Unsafe Behavior #5: Leaning on the Ladder
Leaning while using a ladder is a common unsafe behavior that can lead to the ladder tipping over or the employee falling from it. Employees will often choose to lean to access the area they are working at instead of getting down to move the ladder to the proper location.
Always keep the button on your pants in the middle of the ladder. If you are needing to lean over to access the work area, get down and reposition the ladder. If the work area is still difficult to access, use tools with extended handles to access the area. Use a scissor lift or aerial lift if a ladder is not the right tool for the job.
Unsafe Behavior #6: Not Using Three Points of Contact
Many ladder injuries occur when employees are climbing up or down the ladder. These incidents can be mitigated by using three points of contact while climbing. Using three points of contact means that three of an employees’ limbs are in contact with the ladder at all times when climbing.
Never carry tools up and down the ladder. This action prevents the ability to use three points of contact. Even if climbing can be achieved while holding a tool, do not do this. Holding a tool impedes the ability to fully grab the ladder as it is being climbed.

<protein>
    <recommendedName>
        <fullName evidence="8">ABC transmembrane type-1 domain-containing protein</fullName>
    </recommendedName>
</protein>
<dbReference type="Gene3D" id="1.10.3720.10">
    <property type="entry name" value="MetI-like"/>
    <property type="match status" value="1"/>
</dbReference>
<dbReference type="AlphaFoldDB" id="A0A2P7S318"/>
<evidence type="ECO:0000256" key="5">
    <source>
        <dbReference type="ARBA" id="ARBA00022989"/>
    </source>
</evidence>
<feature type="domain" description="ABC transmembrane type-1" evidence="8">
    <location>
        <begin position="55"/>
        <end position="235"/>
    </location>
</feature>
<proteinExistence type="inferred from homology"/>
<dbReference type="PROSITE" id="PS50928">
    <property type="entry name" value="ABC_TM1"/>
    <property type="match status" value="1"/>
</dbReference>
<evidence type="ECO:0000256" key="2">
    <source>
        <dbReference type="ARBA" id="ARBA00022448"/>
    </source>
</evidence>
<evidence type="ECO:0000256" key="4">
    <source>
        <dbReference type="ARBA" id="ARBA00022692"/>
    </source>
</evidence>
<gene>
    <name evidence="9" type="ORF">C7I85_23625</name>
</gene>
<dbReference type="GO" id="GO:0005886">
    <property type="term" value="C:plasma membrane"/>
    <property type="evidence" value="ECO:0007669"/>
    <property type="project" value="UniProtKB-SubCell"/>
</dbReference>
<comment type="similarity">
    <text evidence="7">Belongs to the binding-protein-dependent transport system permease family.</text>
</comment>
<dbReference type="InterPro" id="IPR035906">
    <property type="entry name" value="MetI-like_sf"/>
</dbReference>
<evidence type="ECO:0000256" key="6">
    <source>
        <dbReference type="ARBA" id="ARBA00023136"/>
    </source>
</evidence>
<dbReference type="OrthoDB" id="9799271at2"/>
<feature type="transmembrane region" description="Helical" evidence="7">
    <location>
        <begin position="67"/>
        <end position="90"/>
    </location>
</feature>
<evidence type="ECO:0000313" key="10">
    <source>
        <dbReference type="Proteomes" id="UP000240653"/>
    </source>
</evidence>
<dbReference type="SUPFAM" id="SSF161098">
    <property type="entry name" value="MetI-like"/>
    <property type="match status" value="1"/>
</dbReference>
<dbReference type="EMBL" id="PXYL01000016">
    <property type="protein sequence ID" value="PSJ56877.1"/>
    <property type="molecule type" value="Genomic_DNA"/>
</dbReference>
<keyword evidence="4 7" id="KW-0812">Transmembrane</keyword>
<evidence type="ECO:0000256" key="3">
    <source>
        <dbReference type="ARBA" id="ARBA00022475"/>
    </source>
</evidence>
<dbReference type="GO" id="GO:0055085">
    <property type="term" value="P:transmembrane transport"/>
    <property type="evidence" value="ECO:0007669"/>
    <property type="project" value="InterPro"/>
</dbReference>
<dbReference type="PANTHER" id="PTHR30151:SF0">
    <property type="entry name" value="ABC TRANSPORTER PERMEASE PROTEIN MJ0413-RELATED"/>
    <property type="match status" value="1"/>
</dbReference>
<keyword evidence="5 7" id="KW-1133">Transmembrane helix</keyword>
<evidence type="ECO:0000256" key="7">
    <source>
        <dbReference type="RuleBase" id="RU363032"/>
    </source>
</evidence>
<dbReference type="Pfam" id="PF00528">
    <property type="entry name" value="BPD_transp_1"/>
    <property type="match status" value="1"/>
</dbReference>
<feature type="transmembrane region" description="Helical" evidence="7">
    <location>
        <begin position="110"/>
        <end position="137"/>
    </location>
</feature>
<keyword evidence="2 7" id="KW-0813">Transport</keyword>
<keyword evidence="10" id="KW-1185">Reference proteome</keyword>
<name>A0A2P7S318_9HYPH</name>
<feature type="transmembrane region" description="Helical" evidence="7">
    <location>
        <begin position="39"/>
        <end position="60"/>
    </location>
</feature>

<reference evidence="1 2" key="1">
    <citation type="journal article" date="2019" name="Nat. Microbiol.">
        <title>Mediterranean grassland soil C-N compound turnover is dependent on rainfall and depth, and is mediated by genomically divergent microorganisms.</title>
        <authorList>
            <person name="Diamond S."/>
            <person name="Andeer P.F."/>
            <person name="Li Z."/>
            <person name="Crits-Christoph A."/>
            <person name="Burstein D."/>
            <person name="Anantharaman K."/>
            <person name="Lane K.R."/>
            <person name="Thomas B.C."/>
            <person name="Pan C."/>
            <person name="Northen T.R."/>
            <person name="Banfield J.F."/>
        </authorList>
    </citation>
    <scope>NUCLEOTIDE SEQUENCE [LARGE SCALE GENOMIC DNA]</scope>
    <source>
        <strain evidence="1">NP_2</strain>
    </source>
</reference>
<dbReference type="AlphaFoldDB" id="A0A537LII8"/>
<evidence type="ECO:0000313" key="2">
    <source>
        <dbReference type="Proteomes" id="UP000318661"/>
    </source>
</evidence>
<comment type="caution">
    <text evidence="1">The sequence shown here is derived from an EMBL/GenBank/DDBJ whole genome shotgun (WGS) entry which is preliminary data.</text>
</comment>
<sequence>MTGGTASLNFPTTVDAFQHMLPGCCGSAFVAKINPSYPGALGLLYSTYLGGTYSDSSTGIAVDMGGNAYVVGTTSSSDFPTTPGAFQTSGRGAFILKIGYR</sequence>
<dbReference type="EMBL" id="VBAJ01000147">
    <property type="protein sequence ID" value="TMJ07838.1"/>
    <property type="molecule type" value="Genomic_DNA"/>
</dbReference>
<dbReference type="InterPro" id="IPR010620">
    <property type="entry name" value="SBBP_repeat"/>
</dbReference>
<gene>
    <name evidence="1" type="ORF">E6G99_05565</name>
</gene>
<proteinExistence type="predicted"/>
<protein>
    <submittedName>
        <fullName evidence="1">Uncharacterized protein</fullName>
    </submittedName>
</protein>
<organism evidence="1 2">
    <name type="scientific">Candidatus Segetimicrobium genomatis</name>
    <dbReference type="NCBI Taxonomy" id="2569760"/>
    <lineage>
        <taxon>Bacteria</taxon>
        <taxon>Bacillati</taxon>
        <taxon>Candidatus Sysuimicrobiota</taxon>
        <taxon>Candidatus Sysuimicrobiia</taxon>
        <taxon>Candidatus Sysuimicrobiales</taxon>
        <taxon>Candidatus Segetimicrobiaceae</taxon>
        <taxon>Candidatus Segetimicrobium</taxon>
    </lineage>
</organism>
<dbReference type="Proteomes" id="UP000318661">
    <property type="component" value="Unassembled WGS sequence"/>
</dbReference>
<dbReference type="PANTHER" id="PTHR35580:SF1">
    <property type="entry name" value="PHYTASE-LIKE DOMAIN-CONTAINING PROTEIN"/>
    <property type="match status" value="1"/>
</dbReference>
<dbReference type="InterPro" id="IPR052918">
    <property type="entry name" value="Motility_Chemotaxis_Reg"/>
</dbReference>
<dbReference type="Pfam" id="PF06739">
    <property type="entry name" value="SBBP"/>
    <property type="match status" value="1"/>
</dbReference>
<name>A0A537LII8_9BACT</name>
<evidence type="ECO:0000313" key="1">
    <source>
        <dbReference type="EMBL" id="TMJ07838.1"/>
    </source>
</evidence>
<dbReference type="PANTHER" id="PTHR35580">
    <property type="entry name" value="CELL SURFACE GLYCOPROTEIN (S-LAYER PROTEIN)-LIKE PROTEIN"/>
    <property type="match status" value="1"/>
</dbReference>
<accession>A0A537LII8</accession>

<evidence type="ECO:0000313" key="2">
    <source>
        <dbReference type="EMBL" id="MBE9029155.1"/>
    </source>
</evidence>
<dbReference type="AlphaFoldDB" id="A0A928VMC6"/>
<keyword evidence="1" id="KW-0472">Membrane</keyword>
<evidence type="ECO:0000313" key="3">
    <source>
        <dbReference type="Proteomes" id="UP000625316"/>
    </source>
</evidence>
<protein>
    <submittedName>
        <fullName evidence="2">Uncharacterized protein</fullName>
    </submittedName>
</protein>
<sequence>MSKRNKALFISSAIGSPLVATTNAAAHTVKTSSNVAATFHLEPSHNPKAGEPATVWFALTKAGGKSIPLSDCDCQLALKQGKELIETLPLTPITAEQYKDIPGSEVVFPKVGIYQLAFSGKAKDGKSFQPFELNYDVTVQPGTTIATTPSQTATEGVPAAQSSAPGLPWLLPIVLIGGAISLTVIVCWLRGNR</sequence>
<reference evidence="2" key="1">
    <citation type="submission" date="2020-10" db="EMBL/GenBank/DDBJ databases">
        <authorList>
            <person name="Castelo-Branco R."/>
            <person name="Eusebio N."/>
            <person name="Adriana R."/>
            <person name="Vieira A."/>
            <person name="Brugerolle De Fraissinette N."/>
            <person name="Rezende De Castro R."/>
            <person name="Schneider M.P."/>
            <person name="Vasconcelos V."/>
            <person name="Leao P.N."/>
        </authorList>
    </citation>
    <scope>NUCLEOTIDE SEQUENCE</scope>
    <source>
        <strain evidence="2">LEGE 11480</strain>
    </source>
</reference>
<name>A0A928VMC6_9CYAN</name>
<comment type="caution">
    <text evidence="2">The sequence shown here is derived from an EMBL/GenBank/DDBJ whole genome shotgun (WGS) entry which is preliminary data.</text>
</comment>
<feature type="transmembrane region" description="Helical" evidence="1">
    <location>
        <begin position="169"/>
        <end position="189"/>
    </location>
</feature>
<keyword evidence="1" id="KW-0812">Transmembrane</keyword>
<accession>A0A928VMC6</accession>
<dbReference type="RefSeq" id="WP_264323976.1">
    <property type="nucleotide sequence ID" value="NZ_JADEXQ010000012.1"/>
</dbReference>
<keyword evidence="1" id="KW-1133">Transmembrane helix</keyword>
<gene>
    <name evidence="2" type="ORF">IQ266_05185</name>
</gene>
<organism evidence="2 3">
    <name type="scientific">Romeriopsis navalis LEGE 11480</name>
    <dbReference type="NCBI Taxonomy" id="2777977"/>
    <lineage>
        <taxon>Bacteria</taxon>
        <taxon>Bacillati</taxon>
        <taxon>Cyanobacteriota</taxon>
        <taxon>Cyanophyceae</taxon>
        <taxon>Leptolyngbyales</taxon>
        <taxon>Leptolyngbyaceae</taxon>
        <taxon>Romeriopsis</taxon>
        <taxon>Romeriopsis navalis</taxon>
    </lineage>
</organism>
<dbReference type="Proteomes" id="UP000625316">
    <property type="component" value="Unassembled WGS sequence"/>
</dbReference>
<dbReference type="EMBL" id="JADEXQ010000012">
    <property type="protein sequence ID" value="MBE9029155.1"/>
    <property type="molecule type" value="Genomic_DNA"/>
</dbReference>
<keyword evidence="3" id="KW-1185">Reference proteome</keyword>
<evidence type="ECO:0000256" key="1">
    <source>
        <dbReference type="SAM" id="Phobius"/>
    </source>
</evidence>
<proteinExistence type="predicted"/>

Unsafe Behavior #7: Using the Top Step
The top step is not made for employees to stand on for the majority of ladders produced. The top steps are commonly marked with warnings to not use them. Using the top step can lead to the ladder becoming unstable or the employee using it to lose their balance.
If the work area can not be accessed without using the top step, it is not the right ladder for the job. Use a taller ladder or a different piece of equipment that provides safe access to the work area.
Employees should also never use the back steps of a ladder unless it is otherwise approved to do so by the manufacturer.
Due to the widespread and common use of ladders, it can be easy to become complacent while using them. It is vital to avoid the unsafe behaviors mentioned above to prevent injuries on the job. Take all possible hazards into consideration when planning work activities that involve ladders and follow safe work practices to mitigate these hazards.